With so many international companies in the webinar, how do they go about participating in the Finnish quantum computing ecosystems?
Jan: We are constantly interacting with international companies. Our main motivation is to (a) find partners to build better quantum computers and (b) find partners to identify and solve problems with quantum computers.
Do you have common goals with 6g flagship center?
Jan: We are not actively partnering with them yet. Having said that, there is certainly common interest from a technology point of view. For example in the field of new electronics through new materials.
Do you have any connections and/or collaboration with Quantum Valley in Waterloo, Ontario, Canada?
Jan: The quantum world is small and many people know each other from conferences, etc. We currently don’t have any direct partnerships.
QUESTIONS TO IQM
Does IQM already have a working Quantum Computer prototype capable of proven Quantum speedup? If so, how many Qubits does it utilise?
Jan: We are currently working on our first prototypes which most likely don’t reach a computational speedup yet. Reaching quantum supremacy is one of our technical milestones.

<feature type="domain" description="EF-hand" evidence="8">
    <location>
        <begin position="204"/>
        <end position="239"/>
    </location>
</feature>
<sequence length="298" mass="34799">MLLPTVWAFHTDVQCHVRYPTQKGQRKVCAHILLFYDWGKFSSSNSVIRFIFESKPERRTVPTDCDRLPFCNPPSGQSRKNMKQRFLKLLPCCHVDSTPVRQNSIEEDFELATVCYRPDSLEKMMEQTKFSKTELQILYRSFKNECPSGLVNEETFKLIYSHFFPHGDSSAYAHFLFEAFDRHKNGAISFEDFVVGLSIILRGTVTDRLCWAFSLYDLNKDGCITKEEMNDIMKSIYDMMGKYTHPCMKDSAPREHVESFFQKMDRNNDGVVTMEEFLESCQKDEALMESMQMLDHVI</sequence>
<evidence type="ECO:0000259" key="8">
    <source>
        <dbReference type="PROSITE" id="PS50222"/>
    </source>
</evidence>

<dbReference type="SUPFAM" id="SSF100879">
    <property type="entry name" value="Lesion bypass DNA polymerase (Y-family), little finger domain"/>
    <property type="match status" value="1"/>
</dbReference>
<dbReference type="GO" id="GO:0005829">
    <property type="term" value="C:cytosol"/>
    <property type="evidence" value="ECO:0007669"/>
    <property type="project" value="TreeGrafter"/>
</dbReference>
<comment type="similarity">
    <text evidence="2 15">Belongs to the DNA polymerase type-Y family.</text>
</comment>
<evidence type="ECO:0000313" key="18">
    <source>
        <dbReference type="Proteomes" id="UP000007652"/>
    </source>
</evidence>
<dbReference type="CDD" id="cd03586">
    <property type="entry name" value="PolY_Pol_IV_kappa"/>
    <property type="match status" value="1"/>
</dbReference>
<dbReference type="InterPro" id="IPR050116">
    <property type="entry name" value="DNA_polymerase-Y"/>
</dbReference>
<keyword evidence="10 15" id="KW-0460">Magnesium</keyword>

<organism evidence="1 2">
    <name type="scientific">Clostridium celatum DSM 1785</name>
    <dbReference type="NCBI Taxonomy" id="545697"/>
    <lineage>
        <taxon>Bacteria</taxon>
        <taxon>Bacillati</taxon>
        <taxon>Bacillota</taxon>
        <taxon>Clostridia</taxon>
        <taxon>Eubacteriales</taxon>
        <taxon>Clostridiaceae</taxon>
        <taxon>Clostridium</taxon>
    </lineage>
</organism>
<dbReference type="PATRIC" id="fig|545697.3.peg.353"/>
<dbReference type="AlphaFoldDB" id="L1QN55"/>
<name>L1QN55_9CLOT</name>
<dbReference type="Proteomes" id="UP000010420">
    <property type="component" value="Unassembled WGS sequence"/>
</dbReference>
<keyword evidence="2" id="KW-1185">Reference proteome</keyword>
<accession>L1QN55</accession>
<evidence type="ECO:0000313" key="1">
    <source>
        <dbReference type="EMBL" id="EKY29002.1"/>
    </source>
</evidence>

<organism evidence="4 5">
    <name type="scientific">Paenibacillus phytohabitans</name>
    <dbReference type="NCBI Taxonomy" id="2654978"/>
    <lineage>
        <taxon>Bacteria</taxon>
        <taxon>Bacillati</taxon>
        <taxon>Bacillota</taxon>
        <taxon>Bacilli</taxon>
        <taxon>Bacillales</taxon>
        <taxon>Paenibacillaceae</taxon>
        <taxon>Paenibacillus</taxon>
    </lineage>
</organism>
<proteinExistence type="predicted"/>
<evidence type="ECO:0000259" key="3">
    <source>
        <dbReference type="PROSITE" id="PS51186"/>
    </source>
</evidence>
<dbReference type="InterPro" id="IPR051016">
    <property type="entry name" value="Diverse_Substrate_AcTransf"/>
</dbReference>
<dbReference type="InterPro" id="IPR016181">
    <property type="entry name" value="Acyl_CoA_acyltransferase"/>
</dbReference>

What is roughly the size of the whole system supposed to be? How many qubits is currently developing?
Jan: Current quantum computers based on superconducting technology have a size of a small room. These systems can potentially host thousands of qubits. The size of the machine is currently not determined by the number of qubits but by the electronics and the cooling devices.
Does IQM deal with quantum annealing?
Jan: We are building gate-based quantum computers and not annealers. We are also developing the concept of digital-analogue quantum computing further.
Any platform to access IQM quantum computers
Jan: We are working on it.
Thank you for all the webinar participants for active discussion!